A gay rights group sued the Justice Department on Wednesday for failing to produce hundreds of pages of documents related to a 1953 order signed by President Dwight Eisenhower that empowered federal agencies to investigate and fire employees thought to be gay.
The suit in U.S. District Court accuses the government of conducting an inadequate search for the material and of groundlessly withholding some records on the basis of national security.
Executive Order 10450 allowed broad categories of federal workers, including those with criminal records, drug addiction and "sexual perversion," to be singled out for scrutiny and termination as threats to national security. Suspicions of homosexuality led to the firings of between 7,000 and 10,000 workers in the 1950s alone, according to a 2014 report from the Merit Systems Protections Board.
"We want to know, and history needs to know, how this thing was administered and how it was enforced, and what was the dynamic inside the Justice Department and the FBI driving" it, said Charles Francis, president of the Mattachine Society. The gay rights research and education organization has sought to obtain the records since 2013.
"This is an issue of public importance — how your government treats people who work for it, how your government has historically targeted people based on their LGBT status and destroyed their lives," said Paul Thompson, a partner at McDermott Will and Emery LLP, the law firm that filed the Freedom of Information Act suit. "People are paying attention to this right now."
The Justice Department had no immediate comment on the suit.
Eisenhower's order came at a time of widespread anti-gay discrimination authorized at the highest levels of government, including a 1950 Senate subcommittee report that concluded that gays were unsuitable as federal employees.
Under a "sex deviate program" put in place by FBI Director J. Edgar Hoover, agents were directed to "completely and fully" investigate anything about a prospective employee's sexual orientation developed during background checks. A May 1950 FBI bulletin to local police agencies told officers to make a notation on arrest fingerprint cards if anyone they arrested on suspicion of being a "sex deviate" worked for the federal government. The FBI collected those cards.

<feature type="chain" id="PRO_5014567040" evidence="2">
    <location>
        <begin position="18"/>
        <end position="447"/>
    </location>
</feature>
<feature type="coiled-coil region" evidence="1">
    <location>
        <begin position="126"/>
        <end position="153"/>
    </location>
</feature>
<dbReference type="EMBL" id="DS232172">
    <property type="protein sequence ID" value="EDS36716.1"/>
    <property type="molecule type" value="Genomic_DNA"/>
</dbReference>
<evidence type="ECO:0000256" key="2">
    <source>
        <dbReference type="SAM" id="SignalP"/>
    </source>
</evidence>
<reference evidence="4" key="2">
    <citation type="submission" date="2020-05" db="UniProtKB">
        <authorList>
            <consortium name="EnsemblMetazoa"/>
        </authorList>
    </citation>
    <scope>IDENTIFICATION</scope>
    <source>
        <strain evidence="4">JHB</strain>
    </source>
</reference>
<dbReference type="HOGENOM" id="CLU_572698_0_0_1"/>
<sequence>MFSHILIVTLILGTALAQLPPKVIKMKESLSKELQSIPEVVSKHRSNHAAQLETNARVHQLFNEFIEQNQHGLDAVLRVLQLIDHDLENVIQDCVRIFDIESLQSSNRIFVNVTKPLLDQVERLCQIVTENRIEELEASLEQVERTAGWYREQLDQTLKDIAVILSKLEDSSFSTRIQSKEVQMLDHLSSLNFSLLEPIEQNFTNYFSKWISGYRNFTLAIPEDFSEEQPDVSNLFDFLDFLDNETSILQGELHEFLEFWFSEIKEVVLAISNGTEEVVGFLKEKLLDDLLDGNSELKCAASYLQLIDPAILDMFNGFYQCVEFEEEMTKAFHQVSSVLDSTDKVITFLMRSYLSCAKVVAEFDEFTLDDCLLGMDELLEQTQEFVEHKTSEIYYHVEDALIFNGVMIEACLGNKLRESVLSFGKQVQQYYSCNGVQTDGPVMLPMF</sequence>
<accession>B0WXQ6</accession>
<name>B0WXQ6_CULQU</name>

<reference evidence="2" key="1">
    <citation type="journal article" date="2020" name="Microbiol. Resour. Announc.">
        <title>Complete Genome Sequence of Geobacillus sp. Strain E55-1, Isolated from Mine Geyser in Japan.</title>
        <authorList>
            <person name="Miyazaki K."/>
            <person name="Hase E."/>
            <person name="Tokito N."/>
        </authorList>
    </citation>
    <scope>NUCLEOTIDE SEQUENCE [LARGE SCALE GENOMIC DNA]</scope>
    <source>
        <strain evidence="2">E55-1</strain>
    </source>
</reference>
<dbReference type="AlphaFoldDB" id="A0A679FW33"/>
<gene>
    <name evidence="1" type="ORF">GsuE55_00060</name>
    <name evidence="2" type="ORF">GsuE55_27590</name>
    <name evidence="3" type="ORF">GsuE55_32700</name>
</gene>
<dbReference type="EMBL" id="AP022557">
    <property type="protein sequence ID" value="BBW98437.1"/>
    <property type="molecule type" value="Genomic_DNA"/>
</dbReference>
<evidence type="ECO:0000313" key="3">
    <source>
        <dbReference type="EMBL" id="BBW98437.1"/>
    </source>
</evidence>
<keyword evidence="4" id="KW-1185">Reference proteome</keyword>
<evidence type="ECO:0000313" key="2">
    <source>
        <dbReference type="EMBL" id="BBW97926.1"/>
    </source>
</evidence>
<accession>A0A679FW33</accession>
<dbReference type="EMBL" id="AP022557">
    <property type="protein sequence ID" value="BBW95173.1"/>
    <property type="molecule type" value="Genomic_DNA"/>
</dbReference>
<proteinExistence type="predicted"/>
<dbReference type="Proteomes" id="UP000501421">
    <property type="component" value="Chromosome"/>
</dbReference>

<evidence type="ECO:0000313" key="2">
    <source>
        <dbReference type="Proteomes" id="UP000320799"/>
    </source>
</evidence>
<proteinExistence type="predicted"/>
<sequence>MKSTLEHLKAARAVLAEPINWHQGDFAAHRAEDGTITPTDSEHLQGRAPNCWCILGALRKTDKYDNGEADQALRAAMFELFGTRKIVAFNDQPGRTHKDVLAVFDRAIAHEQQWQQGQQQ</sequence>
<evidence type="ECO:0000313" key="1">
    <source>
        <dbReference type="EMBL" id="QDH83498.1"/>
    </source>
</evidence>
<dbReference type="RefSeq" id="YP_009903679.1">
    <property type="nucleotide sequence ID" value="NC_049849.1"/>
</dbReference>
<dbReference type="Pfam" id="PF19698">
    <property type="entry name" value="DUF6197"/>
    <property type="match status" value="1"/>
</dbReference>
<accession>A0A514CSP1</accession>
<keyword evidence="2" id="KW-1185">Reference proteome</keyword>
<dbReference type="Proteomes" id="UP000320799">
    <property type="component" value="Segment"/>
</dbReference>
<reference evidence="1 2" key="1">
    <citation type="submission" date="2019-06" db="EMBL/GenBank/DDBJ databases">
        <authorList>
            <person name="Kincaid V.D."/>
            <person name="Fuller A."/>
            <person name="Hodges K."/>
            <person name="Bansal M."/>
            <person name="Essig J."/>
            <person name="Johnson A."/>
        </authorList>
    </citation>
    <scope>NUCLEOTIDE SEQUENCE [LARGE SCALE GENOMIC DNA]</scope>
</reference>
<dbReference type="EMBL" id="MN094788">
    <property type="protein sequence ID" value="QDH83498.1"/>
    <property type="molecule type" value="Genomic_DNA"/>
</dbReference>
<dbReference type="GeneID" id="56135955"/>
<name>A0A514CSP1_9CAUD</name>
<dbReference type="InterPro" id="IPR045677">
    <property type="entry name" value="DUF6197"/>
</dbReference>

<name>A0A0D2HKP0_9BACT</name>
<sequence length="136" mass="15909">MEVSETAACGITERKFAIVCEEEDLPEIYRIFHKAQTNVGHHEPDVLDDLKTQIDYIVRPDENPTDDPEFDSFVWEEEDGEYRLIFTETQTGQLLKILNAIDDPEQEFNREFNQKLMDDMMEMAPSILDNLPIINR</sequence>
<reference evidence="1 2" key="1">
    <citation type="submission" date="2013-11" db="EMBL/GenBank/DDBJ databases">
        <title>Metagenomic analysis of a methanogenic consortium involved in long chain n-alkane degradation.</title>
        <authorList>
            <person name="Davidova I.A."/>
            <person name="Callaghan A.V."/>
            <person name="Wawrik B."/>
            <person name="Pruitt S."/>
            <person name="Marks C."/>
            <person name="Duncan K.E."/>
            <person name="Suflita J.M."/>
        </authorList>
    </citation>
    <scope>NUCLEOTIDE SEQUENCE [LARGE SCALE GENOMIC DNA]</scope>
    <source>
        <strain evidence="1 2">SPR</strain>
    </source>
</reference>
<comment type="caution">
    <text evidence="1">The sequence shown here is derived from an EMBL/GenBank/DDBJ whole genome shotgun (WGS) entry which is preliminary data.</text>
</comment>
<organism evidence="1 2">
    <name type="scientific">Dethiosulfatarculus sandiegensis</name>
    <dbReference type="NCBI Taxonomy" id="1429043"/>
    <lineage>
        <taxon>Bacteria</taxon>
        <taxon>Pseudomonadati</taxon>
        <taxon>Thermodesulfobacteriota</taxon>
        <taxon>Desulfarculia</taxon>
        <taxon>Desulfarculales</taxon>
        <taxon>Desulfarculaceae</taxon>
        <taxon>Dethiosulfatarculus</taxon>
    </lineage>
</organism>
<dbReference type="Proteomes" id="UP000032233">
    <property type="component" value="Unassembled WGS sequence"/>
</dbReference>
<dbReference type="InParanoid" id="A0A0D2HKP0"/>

The executive order went a step further by effectively approving of the investigation and firing of federal workers believed to be gay.
The government now makes it explicitly illegal to discriminate against federal employees on the basis of sexual orientation. President Barack Obama in 2014 signed an executive order to prohibit federal contractors from discriminating against gay workers, though he lamented that being gay can still be a fireable offense "in too many states and too many workplaces."
While the government's position has changed dramatically since the 1950s, debate about the scope of LGBT rights persists in state legislatures and courthouses. Francis said the documents sought in the suit would help reveal early and overt anti-gay bias that lingers in some corners.
"The evidentiary history is critical to see the roots of the animus," he said.
Documents culled from the National Archives, libraries and other sources have shed light on the order, but Francis' group believes nearly 900 additional pages that have been withheld could help flesh out the portrait.
"We put the puzzle together but we're still missing an ocean of material," he said.
The organization requested documents in January 2013, including all correspondence involving Warren Burger, a senior Justice Department official tasked with helping enforce the order who later become chief justice of the Supreme Court. The suit says more than 800 documents have been turned over, but 891 have been withheld, including any records related to Burger.
The FBI has invoked exemptions to the public records law, including a provision that protects against the disclosure of classified information for national security reasons. Thompson said he found that assertion "particularly troubling" because national security was the rationale of the order in the first place.
"What the lawsuit is for us is the final step in us saying, 'No, we really are serious'," Thompson said. “We are serious, and we're not going to stop until we feel like we have exhausted all possible avenues to obtain these records."